With a properly functioning liver, gallbladder, and gastrointestinal system, nutrients are more readily absorbed and toxins released, bringing balance and wellness to the whole body.
4. Reduced Cortisol LevelsThe Meikai University School of Dentistry in Japan conducted a study that monitored cortisol levels in saliva after just five minutes of rosemary essential oil uses and lavender inhalation. Twenty-two volunteers participated, and both essential oils had excellent results. Not only was the “stress hormone” cortisol reduced significantly, but free radical scavenging activities were increased as well. (6) So the oils help to prevent added stress, then go a step further to help erase effects of previous stressful exertion.
Enjoying Rosemary Essential Oil Uses
Clearly a safe and effective oil, rosemary's benefits can be implemented in many ways. Here are just some of my favorite DIY recipes for application:
Note on Seizures & HyptertensionThis is tough one for me to figure out because there's virtually no research on that rosemary essential oil uses are contraindicated because of seizures in the last 20 years and the only couple articles that I can find are case studies. (7, 8) Nonetheless virtually every blog that I see on the topic state that rosemary is contraindicated for epileptics and people prone to seizures.
According to Aromatherapist Lauren Bridges, a mother of an epileptic child, this issue has become convoluted by myths and jumping to conclusions prematurely.
“Long story short, a lot of the seizure lists floating around the internet are not accurate nor real pictures of the risks and threats. None of them seemingly account for species or chemotype, which makes a difference in this matter. As far as a list of oils with convulsant properties, I would check essential oils safety expert Robert Tisserand's work, but with the understanding that this list can no way give a complete risk profile because of the nature of epilepsy an other seizure disorders.”
Same message applies to hypertension. According to Tisserand “I believe that there is no case for contraindicating any essential oil in someone with high blood pressure. As well as closely examining the evidence above, I also refer to more recent research, which confirms that the four “Valnet oils” present no risk. The lack of compelling evidence is reason enough to let go of this chimera.” (9)
Originally shared by Dr. Zielinski
On the Mediterranean coast of Morocco, thousands of little flowers are harvested to create one of our most rare and exotic essential oils. Bright blue like the sea it grew beside, Blue Tansy essential oil has been beloved for hundreds of years for its sweet, gentle aroma and skin-benefiting properties. The flower is yellow, but when the oil is distilled it turns a beautiful deep blue.
Today, it’s best known for its use in high-end beauty products.The monoterpenes in the oil support a healthy nervous system, protects against skin aging due to UV exposure, have antioxidant effects, and may help relieve discomfort by acting on targets in the peripheral nervous system.
Here are my favorite 5 ways to use Blue Tansy Oil:
Check out this infographic for more fun facts about one of our most luxurious oils. Share it with a friend looking to explore the benefits of Blue Tansy or keep it as a handy guide for yourself!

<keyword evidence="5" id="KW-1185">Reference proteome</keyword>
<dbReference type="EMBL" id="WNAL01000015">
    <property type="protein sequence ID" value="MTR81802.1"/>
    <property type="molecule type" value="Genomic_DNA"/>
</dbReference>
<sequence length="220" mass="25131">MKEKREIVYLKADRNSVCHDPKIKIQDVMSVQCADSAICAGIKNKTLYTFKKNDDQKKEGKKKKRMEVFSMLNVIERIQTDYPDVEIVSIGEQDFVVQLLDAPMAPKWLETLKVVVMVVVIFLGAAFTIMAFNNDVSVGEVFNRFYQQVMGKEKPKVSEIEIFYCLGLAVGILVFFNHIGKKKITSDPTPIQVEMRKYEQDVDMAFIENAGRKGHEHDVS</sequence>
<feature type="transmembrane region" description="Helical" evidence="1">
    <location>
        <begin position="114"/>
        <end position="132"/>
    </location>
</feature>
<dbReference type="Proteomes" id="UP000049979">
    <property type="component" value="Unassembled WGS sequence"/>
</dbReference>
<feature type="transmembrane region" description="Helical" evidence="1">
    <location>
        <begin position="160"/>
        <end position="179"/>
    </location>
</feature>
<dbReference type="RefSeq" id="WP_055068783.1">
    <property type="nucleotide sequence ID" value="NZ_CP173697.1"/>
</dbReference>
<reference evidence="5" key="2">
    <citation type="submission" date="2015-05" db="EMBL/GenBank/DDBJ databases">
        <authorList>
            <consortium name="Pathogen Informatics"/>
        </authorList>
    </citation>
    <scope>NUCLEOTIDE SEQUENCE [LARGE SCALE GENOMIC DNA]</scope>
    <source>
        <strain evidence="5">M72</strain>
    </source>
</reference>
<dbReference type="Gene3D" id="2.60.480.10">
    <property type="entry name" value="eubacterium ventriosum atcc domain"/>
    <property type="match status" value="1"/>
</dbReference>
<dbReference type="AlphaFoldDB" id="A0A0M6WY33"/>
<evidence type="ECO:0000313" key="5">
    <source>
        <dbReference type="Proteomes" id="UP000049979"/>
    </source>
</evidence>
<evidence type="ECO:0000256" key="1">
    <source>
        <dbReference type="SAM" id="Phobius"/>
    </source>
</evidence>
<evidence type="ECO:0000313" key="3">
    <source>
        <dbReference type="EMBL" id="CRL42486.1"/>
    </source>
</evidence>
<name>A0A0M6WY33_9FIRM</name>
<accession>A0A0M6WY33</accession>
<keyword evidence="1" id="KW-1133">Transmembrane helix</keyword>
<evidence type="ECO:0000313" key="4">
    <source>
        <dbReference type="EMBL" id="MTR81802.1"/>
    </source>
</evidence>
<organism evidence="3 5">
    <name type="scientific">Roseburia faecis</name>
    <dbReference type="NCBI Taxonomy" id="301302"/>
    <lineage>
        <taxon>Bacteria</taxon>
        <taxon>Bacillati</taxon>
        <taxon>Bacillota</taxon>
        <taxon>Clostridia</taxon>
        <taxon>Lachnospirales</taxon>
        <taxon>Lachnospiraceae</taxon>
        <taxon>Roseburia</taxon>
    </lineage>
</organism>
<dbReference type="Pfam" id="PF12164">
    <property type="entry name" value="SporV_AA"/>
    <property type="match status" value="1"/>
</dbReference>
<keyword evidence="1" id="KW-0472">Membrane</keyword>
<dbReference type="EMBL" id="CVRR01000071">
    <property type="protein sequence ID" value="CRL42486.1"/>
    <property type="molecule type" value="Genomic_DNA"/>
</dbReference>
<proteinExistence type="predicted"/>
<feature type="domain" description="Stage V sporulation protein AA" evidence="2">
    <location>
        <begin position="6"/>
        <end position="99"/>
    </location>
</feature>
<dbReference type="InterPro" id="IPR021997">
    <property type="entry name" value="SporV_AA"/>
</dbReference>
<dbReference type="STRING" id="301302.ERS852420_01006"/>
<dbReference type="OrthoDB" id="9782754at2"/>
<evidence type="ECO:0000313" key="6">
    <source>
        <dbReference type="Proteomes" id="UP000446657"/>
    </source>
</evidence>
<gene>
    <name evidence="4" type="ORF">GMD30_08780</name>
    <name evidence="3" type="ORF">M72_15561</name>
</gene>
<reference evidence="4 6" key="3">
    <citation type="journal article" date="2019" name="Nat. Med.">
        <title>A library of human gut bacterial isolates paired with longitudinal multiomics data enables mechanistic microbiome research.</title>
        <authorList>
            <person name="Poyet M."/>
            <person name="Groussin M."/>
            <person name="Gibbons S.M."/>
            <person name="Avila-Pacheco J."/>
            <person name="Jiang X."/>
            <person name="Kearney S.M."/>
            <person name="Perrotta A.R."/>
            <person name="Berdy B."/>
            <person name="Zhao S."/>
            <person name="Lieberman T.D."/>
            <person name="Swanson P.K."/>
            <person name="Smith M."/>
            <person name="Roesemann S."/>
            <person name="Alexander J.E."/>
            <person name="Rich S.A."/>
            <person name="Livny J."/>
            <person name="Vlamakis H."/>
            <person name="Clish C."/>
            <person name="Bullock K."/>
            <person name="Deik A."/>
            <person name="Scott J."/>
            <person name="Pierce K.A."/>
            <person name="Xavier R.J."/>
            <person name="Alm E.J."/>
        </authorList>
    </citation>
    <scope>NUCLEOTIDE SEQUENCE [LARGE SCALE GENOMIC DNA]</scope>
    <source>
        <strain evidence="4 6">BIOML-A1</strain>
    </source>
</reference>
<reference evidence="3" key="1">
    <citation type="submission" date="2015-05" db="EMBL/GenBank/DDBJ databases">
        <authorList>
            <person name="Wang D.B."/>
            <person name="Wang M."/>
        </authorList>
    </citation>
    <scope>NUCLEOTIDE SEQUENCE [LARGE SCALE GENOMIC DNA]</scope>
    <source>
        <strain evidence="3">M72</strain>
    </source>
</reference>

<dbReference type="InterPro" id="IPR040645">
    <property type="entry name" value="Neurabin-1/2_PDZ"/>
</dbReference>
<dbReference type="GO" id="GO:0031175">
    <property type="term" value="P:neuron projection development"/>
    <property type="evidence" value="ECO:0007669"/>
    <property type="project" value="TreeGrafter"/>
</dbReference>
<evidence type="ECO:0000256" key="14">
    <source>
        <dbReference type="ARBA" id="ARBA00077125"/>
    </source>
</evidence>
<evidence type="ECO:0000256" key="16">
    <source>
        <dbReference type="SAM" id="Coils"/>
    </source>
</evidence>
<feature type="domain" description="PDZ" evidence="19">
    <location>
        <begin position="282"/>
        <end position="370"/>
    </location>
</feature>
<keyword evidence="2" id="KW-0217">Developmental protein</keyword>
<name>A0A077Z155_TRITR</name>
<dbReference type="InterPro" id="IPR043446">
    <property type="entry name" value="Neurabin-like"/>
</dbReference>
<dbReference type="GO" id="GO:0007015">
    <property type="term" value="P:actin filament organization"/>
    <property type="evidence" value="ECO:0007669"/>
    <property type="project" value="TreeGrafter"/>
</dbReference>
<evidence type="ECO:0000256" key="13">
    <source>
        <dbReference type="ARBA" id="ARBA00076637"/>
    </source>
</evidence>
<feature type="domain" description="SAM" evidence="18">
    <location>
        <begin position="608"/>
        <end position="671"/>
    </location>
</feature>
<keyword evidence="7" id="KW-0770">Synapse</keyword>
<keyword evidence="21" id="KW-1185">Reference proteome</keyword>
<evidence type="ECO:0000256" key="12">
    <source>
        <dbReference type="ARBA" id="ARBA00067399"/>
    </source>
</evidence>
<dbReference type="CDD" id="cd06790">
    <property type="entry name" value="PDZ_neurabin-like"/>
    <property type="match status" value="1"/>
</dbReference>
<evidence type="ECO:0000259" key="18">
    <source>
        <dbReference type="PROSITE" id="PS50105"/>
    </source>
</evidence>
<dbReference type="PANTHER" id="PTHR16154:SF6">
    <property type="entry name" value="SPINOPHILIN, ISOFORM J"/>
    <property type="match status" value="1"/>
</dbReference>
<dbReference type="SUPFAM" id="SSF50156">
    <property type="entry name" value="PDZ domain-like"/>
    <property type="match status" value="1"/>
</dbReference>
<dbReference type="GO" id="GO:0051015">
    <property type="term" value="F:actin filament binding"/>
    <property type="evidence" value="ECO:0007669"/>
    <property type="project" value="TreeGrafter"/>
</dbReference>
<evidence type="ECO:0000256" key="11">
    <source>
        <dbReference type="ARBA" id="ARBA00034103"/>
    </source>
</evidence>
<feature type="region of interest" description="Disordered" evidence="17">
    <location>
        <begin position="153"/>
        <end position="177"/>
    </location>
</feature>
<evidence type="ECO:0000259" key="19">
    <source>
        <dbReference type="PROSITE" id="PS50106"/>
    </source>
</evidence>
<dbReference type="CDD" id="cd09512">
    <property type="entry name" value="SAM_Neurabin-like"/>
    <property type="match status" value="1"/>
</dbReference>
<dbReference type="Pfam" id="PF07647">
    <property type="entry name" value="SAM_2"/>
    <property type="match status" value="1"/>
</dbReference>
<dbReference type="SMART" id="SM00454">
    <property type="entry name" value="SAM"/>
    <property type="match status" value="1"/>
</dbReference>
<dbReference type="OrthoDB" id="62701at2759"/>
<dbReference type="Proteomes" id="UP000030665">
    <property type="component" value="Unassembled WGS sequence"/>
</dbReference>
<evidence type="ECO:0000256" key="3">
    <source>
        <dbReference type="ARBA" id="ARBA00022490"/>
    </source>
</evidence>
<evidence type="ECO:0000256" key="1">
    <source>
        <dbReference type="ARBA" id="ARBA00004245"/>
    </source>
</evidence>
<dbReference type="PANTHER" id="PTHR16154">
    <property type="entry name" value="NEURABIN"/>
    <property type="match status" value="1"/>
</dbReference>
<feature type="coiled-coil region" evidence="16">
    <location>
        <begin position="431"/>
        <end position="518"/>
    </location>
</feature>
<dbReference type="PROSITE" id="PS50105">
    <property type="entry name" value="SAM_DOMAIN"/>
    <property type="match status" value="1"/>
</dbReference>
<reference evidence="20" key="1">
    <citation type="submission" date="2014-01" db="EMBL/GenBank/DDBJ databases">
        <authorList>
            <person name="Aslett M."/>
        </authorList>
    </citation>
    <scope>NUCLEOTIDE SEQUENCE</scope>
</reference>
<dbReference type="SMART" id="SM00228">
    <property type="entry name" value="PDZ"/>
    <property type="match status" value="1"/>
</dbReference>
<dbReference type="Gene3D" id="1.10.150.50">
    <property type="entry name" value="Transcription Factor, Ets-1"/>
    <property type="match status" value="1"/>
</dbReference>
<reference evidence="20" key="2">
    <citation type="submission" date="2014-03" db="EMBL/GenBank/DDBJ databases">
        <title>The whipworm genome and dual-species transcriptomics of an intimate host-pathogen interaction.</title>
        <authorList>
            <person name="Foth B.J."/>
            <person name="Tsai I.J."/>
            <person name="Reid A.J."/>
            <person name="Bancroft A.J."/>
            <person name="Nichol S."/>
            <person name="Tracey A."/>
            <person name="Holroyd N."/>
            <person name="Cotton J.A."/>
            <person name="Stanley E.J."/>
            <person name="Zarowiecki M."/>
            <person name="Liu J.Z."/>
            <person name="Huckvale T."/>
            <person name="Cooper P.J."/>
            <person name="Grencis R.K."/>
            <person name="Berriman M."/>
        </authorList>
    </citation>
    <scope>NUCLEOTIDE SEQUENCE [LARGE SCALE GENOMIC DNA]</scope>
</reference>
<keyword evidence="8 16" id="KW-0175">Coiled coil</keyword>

by Cat Ebeling & Mike Geary
co-authors of the best-sellers: The Fat Burning Kitchen, The Top 101 Foods that Fight Aging & The Diabetes Fix
Essential oils seem to be showing up everywhere lately, but they have been in use for thousands of years for many different types of health, medicinal, meditational and spiritual purposes. These healing oils work well as a natural medicine without the dangerous side effects.You can use essential oils effectively for relaxation, a better night’s sleep, aromatherapy, cleaning, and alternative medicine.
Essential oils get their power from being distilled or extracted. Leaves, flowers, bark, peels and many other parts of plants are used in this process. Essential oils are highly concentrated and it often takes only a drop or two to deliver some amazing health benefits. Essential oils can have many different therapeutic benefits that stem from their antioxidant, anti-inflammatory, antimicrobial properties.
Essential oils have been in use by many different civilizations for thousands of years and have been put to use by the Chinese, Indians, Egyptians, Greeks and Roman civilizations. Today, many of the healing arts use essential oils in their practice such as physical therapists, massage therapists, alternative medicine practitioners, and yogis.
Today even hospitals and midwives use essential oils for their patients to reduce anxiety and pain and improve moods. Essential oils contain some very powerful antibacterial compounds and have been know to fight even the most antibiotic-resistant bacteria!
How do you use essential oils? Essential oils, molecularly, are very small and are very easily absorbed into the skin. Once they penetrate the skin, they can be absorbed into the blood stream by the tiny capillaries and sent to all parts of the body. They can also be mixed with other carrier oils (like coconut oil) to be spread out over the skin. Because essential oils are highly concentrated as well, they have strong aromatic benefits and once inhaled, are absorbed by the lungs into the body. Some essential oils work well when ingested, but because they are so concentrated, they usually need to be diluted. And essential oils are a wonderful addition to add to your natural personal care products like shampoo, lotions, deodorant, bug spray, and even laundry soap and household cleaners.